Anonymous said: In all honesty, I'm quite confused by the communism in China... did it really ruin China? Some actually disagree with this notion claiming that if it wasn't for communism, China would still be poor and won't be as prosperous as it is now. Yes, the government is corrupt but what government isn't? At least they contribute to the country's development unlike with other countries where almost all their officials are thieves milking its country for profit.
…I can tell you it most definitely did ruin China. More people died in the Great Chinese Famine caused by disastrous Communist agricultural policies than under the Japanese imperialism during World War 2. The China you see today is where it is PRECISELY because the less ideological Party members like Deng Xiaoping realised economic Communism couldn’t work and basically tossed it out to embrace the free market. China would have been SO MUCH better without the horrible upheaval in the 1950s-1970s where MILLIONS died due to political witch hunts or famines under Mao’s reign. Deng himself and other more pragmatic members of the Communist party were jailed or accused of being “bourgeois”. He fortunately managed to win a power struggle in the 1970s, and so his reform of China prevailed.
Yes, capitalism in China has problems but compared to the extreme poverty, food shortages and illiteracy by the end of Mao’s disastrous reign, Chinese people have had their standard of living improved precisely because they stopped adhering to Communism economically. China in the 1960s in the midst of all that chaos was akin to North Korea during its own 1990s famine. China, the world’s second largest economy, the emerging superpower today- is where it is PRECISELY because it abandoned Communism economically. Economically, its form of capitalism is still more imperfect as it’s not fully balanced with socialist principles like worker’s rights, pensions, government regulations as it is in developed countries. As it is, the authoritarianism of its government is also still limiting China’s potential. A lot of Chinese environmentalists, for example, have been jailed and harassed by officials for trying to raise awareness about pollution, which is a serious problem there.
And…uh the thing is a lot of Chinese officials are indeed still thieves milking the country for profit. There’s been a lot of slavish praising of the “Chinese system” by Western economists, which is what may have affected your perceptions. And I roll my eyes whenever I read some Western economist gushing about it. Why? Because they’re so privileged that they don’t see the human cost this is exerting on China. Compared to the US, China has severely damaged its environment in many places. You should see the smog readings in Beijing. Or the lack of worker’s rights and protections in factories where people have to sort poisonous electronic waste with their BARE HANDS. The US government is frustrating, yes, but that is usually much less compared to what Chinese citizens have to deal with. You guys in the so-called “ageing, less dynamic Western countries” are seriously DEFINITELY better off. The Yangtze river, for example, has become so polluted by MNCs because provincial officials don’t care as they only care about the money and promotions it’ll bring them. A lot of netizens have been using the Internet to expose the corruption of officials. This kind of economic growth is not going to be sustainable.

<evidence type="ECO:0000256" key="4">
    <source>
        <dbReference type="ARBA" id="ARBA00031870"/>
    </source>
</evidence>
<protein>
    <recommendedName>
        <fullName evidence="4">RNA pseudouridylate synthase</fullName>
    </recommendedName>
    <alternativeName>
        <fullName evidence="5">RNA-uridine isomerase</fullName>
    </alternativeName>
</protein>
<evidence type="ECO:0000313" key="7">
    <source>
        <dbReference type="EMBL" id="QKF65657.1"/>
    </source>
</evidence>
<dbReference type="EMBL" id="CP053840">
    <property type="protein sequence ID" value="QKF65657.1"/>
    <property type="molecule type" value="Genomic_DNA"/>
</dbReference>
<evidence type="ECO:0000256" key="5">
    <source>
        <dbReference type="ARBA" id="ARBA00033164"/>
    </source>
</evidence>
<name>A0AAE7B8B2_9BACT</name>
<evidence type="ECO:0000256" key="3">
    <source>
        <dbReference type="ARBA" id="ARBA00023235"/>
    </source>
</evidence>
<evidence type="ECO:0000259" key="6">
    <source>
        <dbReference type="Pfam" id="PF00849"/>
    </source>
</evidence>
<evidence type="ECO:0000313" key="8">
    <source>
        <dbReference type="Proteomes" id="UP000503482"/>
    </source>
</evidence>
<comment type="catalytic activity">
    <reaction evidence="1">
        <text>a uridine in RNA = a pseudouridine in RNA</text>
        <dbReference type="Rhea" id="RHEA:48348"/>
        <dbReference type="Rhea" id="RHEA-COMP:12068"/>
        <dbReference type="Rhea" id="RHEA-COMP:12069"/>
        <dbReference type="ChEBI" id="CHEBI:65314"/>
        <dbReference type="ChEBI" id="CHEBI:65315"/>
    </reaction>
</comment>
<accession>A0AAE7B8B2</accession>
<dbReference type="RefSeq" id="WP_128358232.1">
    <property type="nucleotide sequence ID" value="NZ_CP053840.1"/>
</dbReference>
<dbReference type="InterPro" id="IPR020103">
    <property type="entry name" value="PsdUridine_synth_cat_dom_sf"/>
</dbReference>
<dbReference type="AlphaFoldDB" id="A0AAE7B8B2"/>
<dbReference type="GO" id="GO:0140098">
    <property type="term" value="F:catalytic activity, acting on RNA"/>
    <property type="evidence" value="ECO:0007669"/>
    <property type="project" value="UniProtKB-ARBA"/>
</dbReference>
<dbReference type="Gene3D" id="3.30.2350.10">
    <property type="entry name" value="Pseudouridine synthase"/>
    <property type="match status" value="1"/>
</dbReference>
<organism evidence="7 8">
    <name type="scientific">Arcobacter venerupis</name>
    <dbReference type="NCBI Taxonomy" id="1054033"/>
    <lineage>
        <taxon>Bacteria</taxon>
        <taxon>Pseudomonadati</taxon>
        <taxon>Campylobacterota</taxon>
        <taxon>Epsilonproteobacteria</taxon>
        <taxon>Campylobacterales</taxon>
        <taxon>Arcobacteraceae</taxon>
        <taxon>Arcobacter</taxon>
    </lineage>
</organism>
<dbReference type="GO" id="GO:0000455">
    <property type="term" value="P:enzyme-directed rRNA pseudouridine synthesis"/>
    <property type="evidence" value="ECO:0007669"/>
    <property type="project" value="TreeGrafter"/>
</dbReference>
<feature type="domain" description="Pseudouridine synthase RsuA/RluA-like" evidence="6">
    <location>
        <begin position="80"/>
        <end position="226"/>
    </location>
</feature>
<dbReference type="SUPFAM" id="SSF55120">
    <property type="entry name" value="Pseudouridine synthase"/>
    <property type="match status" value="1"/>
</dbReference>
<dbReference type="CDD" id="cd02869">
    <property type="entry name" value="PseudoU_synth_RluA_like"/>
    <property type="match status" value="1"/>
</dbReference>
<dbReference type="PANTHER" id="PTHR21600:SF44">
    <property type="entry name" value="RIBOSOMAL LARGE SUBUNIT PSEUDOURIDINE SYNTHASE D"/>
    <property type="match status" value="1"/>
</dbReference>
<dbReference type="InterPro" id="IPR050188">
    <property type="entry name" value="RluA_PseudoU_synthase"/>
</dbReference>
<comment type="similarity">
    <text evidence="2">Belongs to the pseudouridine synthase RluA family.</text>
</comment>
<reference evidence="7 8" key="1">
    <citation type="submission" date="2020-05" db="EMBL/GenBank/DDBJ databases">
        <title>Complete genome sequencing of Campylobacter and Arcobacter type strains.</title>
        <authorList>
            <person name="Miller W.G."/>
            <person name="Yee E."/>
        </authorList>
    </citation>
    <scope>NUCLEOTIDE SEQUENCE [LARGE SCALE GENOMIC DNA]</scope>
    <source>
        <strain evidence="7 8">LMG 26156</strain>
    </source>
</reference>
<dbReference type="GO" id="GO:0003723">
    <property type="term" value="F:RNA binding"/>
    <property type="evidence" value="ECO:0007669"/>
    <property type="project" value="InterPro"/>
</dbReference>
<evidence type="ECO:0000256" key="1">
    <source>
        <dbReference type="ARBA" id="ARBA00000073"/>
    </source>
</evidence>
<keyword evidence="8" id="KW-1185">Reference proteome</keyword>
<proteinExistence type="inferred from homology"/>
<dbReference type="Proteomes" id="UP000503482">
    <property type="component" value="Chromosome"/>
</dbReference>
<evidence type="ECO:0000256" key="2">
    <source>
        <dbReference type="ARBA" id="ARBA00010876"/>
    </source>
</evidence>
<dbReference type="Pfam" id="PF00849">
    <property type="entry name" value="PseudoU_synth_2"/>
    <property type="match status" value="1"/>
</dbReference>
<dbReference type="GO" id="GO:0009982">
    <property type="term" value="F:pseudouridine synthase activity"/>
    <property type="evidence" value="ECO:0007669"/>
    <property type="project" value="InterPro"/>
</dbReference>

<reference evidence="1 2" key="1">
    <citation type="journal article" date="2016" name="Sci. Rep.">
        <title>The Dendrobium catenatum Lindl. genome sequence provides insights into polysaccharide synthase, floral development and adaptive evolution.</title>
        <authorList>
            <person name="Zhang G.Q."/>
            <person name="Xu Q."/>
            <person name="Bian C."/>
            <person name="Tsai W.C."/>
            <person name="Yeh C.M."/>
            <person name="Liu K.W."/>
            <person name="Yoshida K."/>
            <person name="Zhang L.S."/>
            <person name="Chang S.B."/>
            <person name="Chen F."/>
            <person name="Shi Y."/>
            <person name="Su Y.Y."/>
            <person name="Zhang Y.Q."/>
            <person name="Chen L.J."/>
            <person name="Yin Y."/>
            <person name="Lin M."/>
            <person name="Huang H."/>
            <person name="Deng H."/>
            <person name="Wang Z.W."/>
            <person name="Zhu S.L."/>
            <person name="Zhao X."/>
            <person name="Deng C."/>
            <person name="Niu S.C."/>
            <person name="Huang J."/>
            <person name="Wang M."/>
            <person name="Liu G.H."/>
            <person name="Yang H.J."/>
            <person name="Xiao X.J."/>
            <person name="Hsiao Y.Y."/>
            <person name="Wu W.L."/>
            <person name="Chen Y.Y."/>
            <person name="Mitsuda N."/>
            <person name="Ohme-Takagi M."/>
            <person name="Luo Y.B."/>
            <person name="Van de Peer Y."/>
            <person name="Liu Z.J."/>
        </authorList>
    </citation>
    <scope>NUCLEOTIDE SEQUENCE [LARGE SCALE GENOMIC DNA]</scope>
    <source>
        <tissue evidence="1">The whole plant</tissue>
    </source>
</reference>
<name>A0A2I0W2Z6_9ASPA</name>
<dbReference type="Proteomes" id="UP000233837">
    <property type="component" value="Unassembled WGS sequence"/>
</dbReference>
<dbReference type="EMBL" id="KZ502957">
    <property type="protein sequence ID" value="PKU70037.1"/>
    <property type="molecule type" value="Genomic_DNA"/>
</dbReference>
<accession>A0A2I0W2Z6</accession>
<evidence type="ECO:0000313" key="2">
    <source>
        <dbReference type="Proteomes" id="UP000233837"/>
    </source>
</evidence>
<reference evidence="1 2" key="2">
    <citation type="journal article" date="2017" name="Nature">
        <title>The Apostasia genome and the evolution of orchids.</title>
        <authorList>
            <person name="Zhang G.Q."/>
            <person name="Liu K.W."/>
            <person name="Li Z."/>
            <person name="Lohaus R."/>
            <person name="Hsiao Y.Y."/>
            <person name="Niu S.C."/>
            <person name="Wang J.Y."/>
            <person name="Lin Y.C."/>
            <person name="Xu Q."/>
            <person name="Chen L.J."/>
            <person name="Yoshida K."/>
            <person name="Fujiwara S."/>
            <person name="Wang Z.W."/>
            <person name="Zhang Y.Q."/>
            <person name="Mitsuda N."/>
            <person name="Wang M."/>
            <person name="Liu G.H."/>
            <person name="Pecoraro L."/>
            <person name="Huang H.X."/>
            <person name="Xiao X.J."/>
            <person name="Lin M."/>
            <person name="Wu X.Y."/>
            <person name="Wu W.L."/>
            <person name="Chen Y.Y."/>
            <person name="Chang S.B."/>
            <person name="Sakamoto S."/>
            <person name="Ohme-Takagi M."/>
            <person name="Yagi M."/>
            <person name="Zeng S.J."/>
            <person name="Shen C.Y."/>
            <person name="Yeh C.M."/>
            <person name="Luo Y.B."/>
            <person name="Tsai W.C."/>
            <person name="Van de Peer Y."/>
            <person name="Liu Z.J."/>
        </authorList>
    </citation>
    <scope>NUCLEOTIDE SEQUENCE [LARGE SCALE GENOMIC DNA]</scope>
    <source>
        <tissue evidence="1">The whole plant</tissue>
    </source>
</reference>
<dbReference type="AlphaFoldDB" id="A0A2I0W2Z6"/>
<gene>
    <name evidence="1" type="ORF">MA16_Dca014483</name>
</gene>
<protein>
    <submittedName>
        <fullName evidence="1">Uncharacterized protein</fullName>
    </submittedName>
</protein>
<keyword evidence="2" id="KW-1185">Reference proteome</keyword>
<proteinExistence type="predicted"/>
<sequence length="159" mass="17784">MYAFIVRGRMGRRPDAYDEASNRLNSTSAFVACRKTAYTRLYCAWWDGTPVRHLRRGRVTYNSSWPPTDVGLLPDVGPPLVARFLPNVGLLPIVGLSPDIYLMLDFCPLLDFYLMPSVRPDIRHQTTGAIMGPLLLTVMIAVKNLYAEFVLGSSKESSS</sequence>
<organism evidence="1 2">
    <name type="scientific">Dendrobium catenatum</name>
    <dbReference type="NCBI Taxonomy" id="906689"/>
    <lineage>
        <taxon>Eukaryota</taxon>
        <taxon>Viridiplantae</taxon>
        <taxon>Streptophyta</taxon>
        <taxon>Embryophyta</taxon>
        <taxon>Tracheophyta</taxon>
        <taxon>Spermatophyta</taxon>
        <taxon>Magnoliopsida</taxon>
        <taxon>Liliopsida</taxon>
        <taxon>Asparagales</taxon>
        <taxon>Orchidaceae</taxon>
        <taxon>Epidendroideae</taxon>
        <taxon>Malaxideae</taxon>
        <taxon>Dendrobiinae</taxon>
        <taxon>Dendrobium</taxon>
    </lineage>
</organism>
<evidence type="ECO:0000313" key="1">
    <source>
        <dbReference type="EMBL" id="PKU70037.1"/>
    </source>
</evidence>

A lot of those Western economists praising China’s system do it totally blind to the fact that it comes at the cost of a lot of Chinese people themselves. And it’s the legacy of Communism- that China is still politically authoritarian that is causing this. Because as imperfect as democracy is, you have power. You have the power to at least elect people who represent your interests and fight for your rights. Your government wouldn’t be able to completely ignore you.
My great grandparents were from China. When I post all of these, it’s not to say China is totally bad and the West is good in a condescending way. I recognise the Opium Wars was British imperialism that really exploited China. But the Communist Party has to own what happened after WW2. This is a country with enormous potential, but it is undeniable it has A LOT of problems hindering that. The way China’s economy grew in the last 30 years was at breakneck speed. Imagine US economic growth from 1850 till 2000 condensed into 30 years. That’s basically what happened- going from a primary rural, agrarian country to an industrial one where the majority of people live in cities. Imagine America in the 1920s with Prohibition, gangs, crime. That’s similar to many parts of China nowadays. Because that kind of rapid growth brings with it severe socio-economic dislocations that is responsible for all of these problems. An authoritarian system without a built-in feedback loop of a free press and democracy only worsens these problems.
Hong Kong isn’t mainland China, but IMO all this unrest whether by Hong Kongers and mainland Chinese is a product of the same disease- an authoritarian system that lacks accountability. The continued authoritarianism of the government leads to outbursts of unrests because things never get addressed, or they try to suppress political opinions instead of actual dealing with their grievances.